Budapest, 20 October 1998 (RFE/RL) -- Sit down for lunch at Cyrano, one of downtown Budapest's most popular gathering spots for young business people and professionals, and you might think that owning a mobile phone is the price of admission.
Lunch is constantly interrupted by the ringing and chirping of mobile phones. There's at least one at every table.
Hungary is one of Europe's biggest booming markets for mobile phones. Today one Hungarian in 10 owns a mobile phone. That is the same proportion that had a fixed land line just five years ago.
Andras Sugar, chief executive officer of Westel 900, Hungary's dominant mobile service provider, says the growth in the market in such a short time has been staggering.
"When you see that there are one million mobile users (in Hungary), it means that every second or third family already has a mobile phone."
The explosion in mobile phone use is just one part of the Hungarian success story in telecommunications. Thanks to the 1993 privatization of the state phone monopoly, MATAV, and to the advent of competition in the industry, Hungary has quadrupled the number of its phone lines in just five years --if both fixed land lines and mobile phones are taken into account.
Analog mobile phone services came to Hungary in a limited form in 1989, but real growth dates from the establishment five years ago of two companies providing GSM digital service. GSM, which stands for Global Service for Mobile, allows mobile phone owners to roam from country to country and still receive phone calls.
In Hungary, mobile phones were at first seen as a way to overcome the severe limitations of the poor land-line network. That is the recollection of Otto Gecser, chief marketing officer for MATAV, the largest Hungarian phone company, which also provides mobile phone service.
"It's very interesting that at the very beginning, one of the major --if not the major-- driving force was the lack of phones. So five years ago, nearly one million people were waiting for a line. You went into a shop and in 25 minutes you got a (mobile) line --it (didn't) matter the cost, you were happy. Slowly, slowly, as the (number of normal phones lines) increased, (mobile phones) became more a business tool, no doubt a fashion, Yuppie stuff you can keep in your hand."
Although mobile phones still have a cachet of chicness, Gecser says they are more and more being looked on as an indispensable tool for business --and even for private life. He says: "We believe the world will go wireless, which means your personal equipment will be with you."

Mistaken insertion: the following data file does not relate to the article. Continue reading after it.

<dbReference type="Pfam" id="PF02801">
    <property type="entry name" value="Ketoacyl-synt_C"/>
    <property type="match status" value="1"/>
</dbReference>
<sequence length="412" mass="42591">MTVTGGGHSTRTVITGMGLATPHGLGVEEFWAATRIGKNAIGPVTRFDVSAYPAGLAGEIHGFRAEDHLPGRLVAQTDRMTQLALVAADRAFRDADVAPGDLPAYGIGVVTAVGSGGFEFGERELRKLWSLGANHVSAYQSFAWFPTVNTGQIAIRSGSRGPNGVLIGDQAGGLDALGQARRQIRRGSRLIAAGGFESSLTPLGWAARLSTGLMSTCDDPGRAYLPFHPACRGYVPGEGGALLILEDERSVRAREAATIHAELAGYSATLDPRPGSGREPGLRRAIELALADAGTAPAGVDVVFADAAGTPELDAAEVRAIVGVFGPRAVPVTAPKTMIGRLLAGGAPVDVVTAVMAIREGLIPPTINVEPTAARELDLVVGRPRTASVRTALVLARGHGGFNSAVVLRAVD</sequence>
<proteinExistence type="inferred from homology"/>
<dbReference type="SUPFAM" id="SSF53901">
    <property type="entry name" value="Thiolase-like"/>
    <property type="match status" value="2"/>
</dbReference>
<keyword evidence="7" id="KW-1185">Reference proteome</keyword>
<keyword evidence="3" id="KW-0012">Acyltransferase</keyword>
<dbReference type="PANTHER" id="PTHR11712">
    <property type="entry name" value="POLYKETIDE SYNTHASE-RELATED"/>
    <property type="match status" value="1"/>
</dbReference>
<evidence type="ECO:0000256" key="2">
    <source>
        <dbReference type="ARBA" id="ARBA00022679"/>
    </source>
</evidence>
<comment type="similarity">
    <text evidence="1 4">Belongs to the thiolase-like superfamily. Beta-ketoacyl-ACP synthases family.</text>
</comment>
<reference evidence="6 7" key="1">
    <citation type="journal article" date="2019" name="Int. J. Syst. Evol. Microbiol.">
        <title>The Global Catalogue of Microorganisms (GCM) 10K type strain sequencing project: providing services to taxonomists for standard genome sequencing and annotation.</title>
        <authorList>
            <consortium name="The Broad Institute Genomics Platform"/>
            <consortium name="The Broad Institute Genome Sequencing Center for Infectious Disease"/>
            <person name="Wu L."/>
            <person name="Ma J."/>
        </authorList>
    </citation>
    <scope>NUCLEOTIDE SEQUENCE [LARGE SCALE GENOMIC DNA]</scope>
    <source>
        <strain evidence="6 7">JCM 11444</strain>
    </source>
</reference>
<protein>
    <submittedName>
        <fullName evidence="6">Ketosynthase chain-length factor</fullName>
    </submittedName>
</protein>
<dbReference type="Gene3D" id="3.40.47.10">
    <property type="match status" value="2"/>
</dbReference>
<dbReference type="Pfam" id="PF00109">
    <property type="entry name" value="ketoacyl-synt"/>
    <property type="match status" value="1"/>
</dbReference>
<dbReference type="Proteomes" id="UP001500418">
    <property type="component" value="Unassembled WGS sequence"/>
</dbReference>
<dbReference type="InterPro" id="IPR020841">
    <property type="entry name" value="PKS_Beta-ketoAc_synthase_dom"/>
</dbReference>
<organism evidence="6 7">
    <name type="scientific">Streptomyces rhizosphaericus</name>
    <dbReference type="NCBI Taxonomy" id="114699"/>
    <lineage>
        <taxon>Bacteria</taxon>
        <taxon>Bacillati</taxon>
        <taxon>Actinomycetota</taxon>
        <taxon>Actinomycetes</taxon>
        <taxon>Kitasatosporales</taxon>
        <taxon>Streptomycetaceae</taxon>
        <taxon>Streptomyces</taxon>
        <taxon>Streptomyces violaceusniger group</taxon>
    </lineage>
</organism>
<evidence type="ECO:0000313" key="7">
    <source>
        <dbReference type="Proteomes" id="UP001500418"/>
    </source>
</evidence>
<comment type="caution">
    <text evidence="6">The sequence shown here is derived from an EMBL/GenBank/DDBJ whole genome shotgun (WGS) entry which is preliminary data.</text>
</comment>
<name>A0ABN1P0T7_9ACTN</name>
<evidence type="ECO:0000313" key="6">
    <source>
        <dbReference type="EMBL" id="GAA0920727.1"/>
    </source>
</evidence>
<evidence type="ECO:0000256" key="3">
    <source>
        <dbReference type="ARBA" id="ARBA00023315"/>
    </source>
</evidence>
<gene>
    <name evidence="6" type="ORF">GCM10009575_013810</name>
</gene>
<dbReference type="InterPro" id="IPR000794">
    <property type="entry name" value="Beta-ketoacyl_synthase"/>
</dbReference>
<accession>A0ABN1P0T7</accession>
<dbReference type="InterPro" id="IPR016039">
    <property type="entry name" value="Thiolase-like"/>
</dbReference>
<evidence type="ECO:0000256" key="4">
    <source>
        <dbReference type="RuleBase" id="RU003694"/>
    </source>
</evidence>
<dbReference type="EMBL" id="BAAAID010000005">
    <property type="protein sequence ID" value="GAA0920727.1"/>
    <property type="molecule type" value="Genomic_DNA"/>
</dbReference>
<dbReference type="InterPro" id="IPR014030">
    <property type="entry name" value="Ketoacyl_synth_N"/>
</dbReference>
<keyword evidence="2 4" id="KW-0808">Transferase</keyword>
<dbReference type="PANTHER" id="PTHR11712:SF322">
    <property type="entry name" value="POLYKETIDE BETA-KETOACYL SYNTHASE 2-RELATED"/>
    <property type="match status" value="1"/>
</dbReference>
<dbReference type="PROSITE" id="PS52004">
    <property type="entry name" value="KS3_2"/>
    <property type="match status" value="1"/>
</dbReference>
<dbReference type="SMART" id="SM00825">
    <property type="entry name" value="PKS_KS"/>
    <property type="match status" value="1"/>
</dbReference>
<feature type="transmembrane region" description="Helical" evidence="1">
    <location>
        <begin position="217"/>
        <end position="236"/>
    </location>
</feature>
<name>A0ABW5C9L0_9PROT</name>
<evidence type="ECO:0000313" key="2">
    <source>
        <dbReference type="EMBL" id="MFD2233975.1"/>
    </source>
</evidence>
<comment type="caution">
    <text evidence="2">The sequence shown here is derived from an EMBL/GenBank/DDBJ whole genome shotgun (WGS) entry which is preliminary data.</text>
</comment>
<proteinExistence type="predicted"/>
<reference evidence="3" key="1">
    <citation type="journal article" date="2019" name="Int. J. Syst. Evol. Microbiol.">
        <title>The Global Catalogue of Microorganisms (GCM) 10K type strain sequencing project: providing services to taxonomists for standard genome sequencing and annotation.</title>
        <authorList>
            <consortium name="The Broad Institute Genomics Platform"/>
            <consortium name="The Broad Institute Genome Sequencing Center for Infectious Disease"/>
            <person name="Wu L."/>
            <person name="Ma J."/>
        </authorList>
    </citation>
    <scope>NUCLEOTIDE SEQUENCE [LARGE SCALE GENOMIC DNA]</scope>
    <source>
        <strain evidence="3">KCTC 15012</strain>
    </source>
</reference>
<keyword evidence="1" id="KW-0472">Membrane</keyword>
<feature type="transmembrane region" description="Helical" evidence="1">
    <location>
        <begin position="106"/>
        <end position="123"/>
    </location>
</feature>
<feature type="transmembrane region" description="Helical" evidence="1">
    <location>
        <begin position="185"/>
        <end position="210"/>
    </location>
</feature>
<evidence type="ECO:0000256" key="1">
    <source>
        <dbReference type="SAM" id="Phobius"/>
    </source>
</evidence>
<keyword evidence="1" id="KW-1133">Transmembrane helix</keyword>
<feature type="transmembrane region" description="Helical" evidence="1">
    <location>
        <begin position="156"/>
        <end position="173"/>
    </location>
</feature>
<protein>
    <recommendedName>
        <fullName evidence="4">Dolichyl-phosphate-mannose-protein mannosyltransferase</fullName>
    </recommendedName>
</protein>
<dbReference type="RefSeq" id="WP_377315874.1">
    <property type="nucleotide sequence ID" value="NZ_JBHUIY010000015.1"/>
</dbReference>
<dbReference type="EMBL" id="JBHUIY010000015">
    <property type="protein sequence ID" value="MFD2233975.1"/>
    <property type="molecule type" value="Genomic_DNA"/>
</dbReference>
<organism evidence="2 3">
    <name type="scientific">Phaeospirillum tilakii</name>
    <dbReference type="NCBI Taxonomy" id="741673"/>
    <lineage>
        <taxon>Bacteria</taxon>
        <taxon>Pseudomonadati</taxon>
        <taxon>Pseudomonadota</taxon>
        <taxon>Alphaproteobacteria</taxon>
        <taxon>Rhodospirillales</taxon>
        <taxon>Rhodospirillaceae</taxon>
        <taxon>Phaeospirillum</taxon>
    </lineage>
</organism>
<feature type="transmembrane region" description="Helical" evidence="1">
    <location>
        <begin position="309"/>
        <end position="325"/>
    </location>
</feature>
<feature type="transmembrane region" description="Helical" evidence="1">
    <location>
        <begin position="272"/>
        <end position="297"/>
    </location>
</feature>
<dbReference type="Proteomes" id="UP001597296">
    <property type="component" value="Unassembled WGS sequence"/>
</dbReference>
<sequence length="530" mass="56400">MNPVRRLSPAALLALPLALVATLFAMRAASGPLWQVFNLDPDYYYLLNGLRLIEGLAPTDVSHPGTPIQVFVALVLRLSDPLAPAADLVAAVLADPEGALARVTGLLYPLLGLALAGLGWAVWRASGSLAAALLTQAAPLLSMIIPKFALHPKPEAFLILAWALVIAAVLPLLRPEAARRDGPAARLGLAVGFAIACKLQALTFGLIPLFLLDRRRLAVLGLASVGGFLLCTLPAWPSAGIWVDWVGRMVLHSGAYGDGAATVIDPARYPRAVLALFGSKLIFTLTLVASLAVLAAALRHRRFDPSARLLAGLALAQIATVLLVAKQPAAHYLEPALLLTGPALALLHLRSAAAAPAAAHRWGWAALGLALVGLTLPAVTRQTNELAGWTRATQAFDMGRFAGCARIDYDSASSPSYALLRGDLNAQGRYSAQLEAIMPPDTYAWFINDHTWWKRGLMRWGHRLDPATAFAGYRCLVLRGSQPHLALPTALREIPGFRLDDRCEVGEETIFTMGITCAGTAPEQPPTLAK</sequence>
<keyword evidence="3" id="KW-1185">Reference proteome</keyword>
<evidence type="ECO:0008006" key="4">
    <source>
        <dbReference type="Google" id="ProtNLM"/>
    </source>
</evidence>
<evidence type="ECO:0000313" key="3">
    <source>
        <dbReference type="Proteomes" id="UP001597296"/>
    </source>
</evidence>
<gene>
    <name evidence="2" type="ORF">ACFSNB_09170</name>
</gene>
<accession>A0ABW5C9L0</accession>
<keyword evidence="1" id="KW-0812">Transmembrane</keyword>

Westell 900's Sugar says that Hungarians, with their love of conversation, are a prime market for mobile phones.
"The young people really are enjoying this. And I think this is really a Hungarian habit, because we like to talk, we like to discuss constantly, we are good traders."
Hungarian mobile phone companies are currently lowering prices and offering a large range of services to sell mobile phones to people who never knew they needed them.
The services include some never before associated with the telephone --like being able to send a written message over a digital phone system. Westel 900's subscribers have the right to send 20 short written messages (of up to 160 characters each) over the phone free each month. Sugar says this service has become popular with cost-conscious grandparents who want to save money but still keep in touch with their grandchildren -- both in Hungary and abroad.
Futuristic services already available in Hungary include the ability to receive, over a mobile phone, notification that you have received an e-mail on your computer. Sugar says the benefit of this is that you don't have to open your computer or lap-top too frequently --only when you know there is a message waiting for you.
By the end of this year, Hungary expects to have at least one million mobile phone users (a 10 percent penetration rate), a level still behind lesser-developed West European countries like Portugal or Greece.
Scandinavians already own more mobile phones than Hungarians have phones of all kind. And almost beyond comparison is Finland, which in August became the first country in the world to have more than 50 mobile phones per 100 inhabitants.
Gecser says catching up with Finland is too ambitious a goal, but Westel 900's Sugar is confident Hungary can reach even that level.
"In our 10-years' plan, we are planning a similar development. Of course it's very hard to predict what will be in 10 years, but we spent seven or eight years in Hungary to reach the one-million level. ...I think in two or three years we will reach another million customers. We are at the curve of the development and I think in the coming years the mobile penetration will increase much faster. So we will reach the Finnish penetration in this coming 10 years, certainly."
(Third of three features on developments in the telecommunications sector in Central and Eastern Europe.)